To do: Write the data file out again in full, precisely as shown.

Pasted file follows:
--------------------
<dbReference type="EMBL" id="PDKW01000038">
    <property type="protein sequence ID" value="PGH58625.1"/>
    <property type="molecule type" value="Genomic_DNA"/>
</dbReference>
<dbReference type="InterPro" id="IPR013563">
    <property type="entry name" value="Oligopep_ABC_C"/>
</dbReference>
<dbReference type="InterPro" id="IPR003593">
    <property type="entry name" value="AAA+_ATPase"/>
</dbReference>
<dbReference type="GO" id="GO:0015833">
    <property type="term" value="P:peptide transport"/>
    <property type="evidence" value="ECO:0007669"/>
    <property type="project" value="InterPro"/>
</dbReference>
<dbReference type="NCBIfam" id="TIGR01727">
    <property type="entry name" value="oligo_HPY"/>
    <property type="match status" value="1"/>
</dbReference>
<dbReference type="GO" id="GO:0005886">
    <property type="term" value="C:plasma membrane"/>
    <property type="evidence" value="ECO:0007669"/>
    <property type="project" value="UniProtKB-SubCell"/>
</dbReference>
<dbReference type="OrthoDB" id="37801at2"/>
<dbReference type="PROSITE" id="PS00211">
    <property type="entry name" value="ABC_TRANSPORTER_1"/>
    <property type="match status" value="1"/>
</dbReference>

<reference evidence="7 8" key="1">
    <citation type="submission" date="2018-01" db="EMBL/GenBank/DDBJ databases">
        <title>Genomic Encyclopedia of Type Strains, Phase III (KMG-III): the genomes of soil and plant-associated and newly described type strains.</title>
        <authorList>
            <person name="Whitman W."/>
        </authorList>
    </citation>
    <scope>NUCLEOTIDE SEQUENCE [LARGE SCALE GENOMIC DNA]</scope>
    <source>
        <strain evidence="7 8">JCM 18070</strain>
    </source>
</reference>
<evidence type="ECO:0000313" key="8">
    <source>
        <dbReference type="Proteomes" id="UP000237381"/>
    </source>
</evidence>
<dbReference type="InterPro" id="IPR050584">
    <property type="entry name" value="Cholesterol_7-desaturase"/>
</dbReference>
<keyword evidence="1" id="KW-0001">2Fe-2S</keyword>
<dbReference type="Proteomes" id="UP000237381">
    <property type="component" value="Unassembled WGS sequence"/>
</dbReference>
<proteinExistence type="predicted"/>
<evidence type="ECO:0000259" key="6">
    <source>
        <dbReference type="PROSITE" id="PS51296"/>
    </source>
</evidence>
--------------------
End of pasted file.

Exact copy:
<dbReference type="EMBL" id="PDKW01000038">
    <property type="protein sequence ID" value="PGH58625.1"/>
    <property type="molecule type" value="Genomic_DNA"/>
</dbReference>
<dbReference type="InterPro" id="IPR013563">
    <property type="entry name" value="Oligopep_ABC_C"/>
</dbReference>
<dbReference type="InterPro" id="IPR003593">
    <property type="entry name" value="AAA+_ATPase"/>
</dbReference>
<dbReference type="GO" id="GO:0015833">
    <property type="term" value="P:peptide transport"/>
    <property type="evidence" value="ECO:0007669"/>
    <property type="project" value="InterPro"/>
</dbReference>
<dbReference type="NCBIfam" id="TIGR01727">
    <property type="entry name" value="oligo_HPY"/>
    <property type="match status" value="1"/>
</dbReference>
<dbReference type="GO" id="GO:0005886">
    <property type="term" value="C:plasma membrane"/>
    <property type="evidence" value="ECO:0007669"/>
    <property type="project" value="UniProtKB-SubCell"/>
</dbReference>
<dbReference type="OrthoDB" id="37801at2"/>
<dbReference type="PROSITE" id="PS00211">
    <property type="entry name" value="ABC_TRANSPORTER_1"/>
    <property type="match status" value="1"/>
</dbReference>

<reference evidence="7 8" key="1">
    <citation type="submission" date="2018-01" db="EMBL/GenBank/DDBJ databases">
        <title>Genomic Encyclopedia of Type Strains, Phase III (KMG-III): the genomes of soil and plant-associated and newly described type strains.</title>
        <authorList>
            <person name="Whitman W."/>
        </authorList>
    </citation>
    <scope>NUCLEOTIDE SEQUENCE [LARGE SCALE GENOMIC DNA]</scope>
    <source>
        <strain evidence="7 8">JCM 18070</strain>
    </source>
</reference>
<evidence type="ECO:0000313" key="8">
    <source>
        <dbReference type="Proteomes" id="UP000237381"/>
    </source>
</evidence>
<dbReference type="InterPro" id="IPR050584">
    <property type="entry name" value="Cholesterol_7-desaturase"/>
</dbReference>
<keyword evidence="1" id="KW-0001">2Fe-2S</keyword>
<dbReference type="Proteomes" id="UP000237381">
    <property type="component" value="Unassembled WGS sequence"/>
</dbReference>
<proteinExistence type="predicted"/>
<evidence type="ECO:0000259" key="6">
    <source>
        <dbReference type="PROSITE" id="PS51296"/>
    </source>
</evidence>